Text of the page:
Travelling in Co. Galway, western Ireland, in search of a food story, and I spot these words on the front of a house in the town of Gort, “Klaatu, barada, nikto”.
It takes me a few seconds to remember the phrase comes from a film I watched when I was 12.
A film I’m now thinking about again for lots of reasons.
As many of you will know the 1951 film The Day the Earth Stood Still tells story of a human-looking alien, Klaatu (played by Michael Rennie) arriving on Earth with a message.
Following two world wars, and the deepening of the Cold War, the message is that our species must learn to live peacefully or face being destroyed.
Klaatu explains that the other inhabitants of the universe believe we’re on course to become a primitive but dangerous threat to other planets.
The combination of modern weaponry with problematic human nature isn’t good for long-term inter-planetary peace.
The message from Klaatu?
“Your choice is simple: Join us and live in peace, or pursue your present course and face obliteration. We shall be waiting for your answer; the decision rests with you.”
The sign on the house? Klaatu arrives with a giant robot capable of destroying the earth, “For our policemen, we created a race of robots. Their function is to patrol the planets and preserve the peace. In matters of aggression, we have given them absolute power over us; this power can not be revoked. The penalty for provoking their action is too terrible to risk. The result is that we live in peace, without arms or armies, secure in the knowledge that we are free from aggression and war—free to pursue more profitable enterprises. Now, we do not pretend to have achieved perfection, but we do have a system, and it works. I came here to give you these facts. It is no concern of ours how you run your own planet. But if you threaten to extend your violence, this Earth of yours will be reduced to a burned-out cinder. ”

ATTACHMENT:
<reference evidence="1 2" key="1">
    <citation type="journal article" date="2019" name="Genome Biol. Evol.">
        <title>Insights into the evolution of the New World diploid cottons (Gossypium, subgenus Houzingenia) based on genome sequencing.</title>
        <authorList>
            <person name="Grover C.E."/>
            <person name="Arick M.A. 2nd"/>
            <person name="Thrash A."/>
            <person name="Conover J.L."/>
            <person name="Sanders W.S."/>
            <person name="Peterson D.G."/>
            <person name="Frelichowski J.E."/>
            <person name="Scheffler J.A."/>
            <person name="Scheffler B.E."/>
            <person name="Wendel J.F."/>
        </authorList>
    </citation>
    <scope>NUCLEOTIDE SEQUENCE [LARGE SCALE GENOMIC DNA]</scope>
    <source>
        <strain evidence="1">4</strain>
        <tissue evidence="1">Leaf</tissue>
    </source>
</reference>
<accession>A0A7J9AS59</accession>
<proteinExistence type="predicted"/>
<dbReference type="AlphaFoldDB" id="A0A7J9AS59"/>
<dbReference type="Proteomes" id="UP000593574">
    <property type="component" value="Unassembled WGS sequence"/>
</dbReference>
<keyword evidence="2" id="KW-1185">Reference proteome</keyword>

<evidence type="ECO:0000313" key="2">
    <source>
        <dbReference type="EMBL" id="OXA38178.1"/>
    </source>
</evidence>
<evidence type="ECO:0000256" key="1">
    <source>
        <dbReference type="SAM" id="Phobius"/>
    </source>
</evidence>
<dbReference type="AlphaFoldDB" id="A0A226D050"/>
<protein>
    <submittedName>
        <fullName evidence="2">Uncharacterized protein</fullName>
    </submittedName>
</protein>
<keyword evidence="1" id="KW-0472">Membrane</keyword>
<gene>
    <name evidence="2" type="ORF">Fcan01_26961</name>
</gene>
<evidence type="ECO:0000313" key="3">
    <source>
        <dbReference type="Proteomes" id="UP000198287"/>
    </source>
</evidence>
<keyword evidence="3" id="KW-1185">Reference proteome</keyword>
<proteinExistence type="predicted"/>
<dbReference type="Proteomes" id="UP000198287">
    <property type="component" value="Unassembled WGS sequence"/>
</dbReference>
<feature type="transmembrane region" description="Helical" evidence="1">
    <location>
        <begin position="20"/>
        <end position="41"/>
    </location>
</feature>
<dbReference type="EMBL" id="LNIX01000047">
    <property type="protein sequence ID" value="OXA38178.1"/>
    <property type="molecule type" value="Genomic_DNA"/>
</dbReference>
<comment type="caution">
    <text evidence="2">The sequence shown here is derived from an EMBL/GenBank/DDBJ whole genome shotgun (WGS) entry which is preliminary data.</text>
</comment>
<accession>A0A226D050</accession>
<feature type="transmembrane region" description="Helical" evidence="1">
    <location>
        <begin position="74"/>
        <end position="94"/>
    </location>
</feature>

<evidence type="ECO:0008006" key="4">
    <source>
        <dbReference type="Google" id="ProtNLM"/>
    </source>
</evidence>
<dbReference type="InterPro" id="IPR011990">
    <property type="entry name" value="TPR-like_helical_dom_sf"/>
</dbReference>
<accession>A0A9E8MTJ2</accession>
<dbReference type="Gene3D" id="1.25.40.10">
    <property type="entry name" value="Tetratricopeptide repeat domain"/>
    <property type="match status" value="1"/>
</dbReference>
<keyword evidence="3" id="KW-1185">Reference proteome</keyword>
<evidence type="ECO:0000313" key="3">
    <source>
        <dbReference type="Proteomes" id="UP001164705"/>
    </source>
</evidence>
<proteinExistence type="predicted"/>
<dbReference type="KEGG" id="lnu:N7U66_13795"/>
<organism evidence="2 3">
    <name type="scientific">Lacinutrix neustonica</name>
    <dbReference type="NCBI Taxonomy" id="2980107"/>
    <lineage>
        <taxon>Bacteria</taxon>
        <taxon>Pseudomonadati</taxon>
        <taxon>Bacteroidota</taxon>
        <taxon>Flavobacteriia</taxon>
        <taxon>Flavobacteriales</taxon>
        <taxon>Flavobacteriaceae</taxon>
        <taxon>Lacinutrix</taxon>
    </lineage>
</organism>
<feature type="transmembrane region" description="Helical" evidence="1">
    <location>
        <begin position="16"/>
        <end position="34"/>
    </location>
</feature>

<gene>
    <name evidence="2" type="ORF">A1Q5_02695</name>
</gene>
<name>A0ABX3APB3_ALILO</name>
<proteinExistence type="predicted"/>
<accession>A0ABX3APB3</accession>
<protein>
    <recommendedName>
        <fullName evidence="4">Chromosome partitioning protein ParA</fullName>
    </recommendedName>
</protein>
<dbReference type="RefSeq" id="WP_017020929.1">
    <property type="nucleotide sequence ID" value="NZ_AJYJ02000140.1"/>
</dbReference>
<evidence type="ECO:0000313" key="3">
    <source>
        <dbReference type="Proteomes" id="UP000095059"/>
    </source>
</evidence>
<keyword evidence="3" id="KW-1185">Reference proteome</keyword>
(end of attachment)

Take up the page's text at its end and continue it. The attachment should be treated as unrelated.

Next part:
When Klaatu is shot (by the humans he’s trying to save) the phrase “klaatu barada nikto” needs to be uttered to prevent the robot destroying Earth.
Why am I telling this story from western Ireland?
Because the name of the robot in the story is Gort.
Words by Dan Saladino
Dan Saladino is a renowned food journalist who has worked at the BBC for twenty-five years.